“It is unclear who is behind the blast, but what is certain is that there were explosive materials which turned Beirut into an apocalyptic city. Hospitals, schools, houses, businesses, and much more (are) destroyed, leaving people feeling hopeless and helpless,” wrote the two U.S. Maronite prelates, Bishops Gregory Mansour of the Eparchy of St. Maron of Brooklyn and A. Elias Zaidan of the Eparchy of Our Lady of Lebanon of Los Angeles.
“It saddens us to see Lebanon, once designated by Pope St. John Paull II as being ‘more than a country, it is a message,’ a message of conviviality between Christians and Muslims, between East and West. This country is at the verge of a failed state and total collapse,” their statement read.
“We urge you to pray for Lebanon, and we ask for your support for our brothers and sisters at this difficult time and in response to this catastrophe. We appeal to all nations, all people of goodwill, to stand in solidarity with the Lebanese. We hope and pray Lebanon will regain stability and initiate a path of recovery toward peace and justice for all.”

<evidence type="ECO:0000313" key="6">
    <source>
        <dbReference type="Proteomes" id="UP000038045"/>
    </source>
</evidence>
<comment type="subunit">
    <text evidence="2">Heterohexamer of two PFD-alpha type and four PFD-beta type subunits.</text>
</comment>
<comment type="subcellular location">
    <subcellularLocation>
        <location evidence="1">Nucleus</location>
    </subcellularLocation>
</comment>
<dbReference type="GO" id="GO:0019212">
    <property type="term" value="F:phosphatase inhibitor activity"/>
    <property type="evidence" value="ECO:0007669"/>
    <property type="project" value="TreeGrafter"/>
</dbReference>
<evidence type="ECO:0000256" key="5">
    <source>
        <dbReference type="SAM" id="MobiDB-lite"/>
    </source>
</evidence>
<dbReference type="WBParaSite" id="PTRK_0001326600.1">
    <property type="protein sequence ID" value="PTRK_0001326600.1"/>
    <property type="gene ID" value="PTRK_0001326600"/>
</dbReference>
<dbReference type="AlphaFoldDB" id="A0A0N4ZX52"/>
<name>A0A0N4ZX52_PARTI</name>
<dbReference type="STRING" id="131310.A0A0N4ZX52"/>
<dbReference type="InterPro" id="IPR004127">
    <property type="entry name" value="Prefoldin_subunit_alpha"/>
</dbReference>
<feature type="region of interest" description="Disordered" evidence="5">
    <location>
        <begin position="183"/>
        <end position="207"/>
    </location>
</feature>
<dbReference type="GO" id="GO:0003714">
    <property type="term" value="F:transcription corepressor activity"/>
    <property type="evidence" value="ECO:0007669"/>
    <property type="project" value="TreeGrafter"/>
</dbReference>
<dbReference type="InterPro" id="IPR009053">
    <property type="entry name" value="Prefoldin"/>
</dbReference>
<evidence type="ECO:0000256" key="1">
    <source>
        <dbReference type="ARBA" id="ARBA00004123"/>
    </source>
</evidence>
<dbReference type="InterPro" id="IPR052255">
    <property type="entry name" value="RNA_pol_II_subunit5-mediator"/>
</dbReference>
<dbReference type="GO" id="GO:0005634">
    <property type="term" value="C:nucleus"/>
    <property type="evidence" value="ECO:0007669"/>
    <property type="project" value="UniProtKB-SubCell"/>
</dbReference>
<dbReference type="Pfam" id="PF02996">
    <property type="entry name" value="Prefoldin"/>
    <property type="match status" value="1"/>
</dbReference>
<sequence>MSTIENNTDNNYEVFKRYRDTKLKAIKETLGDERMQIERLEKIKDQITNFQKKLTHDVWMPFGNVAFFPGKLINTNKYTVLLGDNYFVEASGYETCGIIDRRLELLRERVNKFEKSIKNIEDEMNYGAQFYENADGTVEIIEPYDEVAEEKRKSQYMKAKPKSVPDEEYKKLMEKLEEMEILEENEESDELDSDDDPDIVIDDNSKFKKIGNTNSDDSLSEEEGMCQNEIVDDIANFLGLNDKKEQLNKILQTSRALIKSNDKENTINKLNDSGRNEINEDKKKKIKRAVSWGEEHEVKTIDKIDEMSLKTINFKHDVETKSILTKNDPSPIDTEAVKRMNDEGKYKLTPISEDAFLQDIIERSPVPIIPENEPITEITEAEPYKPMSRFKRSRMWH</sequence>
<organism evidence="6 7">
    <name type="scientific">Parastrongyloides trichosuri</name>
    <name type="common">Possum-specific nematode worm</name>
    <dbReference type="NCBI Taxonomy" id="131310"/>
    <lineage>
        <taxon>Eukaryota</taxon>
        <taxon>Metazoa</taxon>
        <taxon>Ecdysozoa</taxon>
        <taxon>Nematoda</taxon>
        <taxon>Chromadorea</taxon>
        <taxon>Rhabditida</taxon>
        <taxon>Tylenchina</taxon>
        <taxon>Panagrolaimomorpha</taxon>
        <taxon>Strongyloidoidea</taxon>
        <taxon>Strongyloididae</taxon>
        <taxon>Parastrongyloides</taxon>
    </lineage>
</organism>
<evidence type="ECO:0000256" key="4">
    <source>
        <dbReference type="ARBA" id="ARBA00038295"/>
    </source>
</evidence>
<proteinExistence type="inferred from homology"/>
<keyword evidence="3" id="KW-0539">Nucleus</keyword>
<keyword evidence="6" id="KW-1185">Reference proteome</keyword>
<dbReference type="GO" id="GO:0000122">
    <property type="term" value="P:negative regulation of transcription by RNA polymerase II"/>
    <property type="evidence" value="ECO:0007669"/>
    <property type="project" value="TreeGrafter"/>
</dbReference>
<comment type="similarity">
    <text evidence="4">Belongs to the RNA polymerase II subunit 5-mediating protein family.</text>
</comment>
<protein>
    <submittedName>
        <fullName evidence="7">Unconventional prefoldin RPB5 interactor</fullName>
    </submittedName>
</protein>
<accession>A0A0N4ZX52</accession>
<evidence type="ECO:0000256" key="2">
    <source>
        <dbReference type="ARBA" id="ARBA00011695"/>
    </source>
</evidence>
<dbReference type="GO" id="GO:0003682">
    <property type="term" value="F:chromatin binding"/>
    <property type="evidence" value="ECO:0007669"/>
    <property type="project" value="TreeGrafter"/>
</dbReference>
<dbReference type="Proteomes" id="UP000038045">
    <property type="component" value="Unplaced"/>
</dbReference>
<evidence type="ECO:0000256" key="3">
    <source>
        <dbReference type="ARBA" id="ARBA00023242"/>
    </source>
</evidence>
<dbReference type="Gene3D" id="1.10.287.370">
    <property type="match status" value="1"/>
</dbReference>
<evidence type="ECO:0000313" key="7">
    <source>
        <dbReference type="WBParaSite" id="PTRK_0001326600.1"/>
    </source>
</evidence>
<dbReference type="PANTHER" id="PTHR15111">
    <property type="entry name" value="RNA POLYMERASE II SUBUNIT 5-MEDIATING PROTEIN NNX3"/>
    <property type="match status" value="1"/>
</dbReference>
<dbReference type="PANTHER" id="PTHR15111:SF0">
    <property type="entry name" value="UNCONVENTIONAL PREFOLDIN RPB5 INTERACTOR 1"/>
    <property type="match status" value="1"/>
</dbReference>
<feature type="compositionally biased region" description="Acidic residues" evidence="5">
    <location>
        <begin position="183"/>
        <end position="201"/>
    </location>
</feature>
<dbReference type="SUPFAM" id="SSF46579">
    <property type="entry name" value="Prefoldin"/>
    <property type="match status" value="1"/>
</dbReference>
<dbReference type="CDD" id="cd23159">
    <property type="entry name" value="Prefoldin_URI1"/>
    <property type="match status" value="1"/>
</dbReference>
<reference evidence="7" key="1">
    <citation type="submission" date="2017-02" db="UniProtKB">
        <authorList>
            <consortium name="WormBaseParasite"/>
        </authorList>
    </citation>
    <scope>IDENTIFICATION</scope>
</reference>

Damage was sustained by several Catholic agencies, including the CNEWA/Pontifical Mission and Caritas Lebanon, but staff were safe. A nearby Franciscan church and friary were reportedly destroyed, but there was no loss of life.
“It is a terrible and disastrous situation and today we live in a total confusion,” said Rita Rhayem, director of Caritas Lebanon, whose staff immediately took action to bring relief to those affected by the explosion.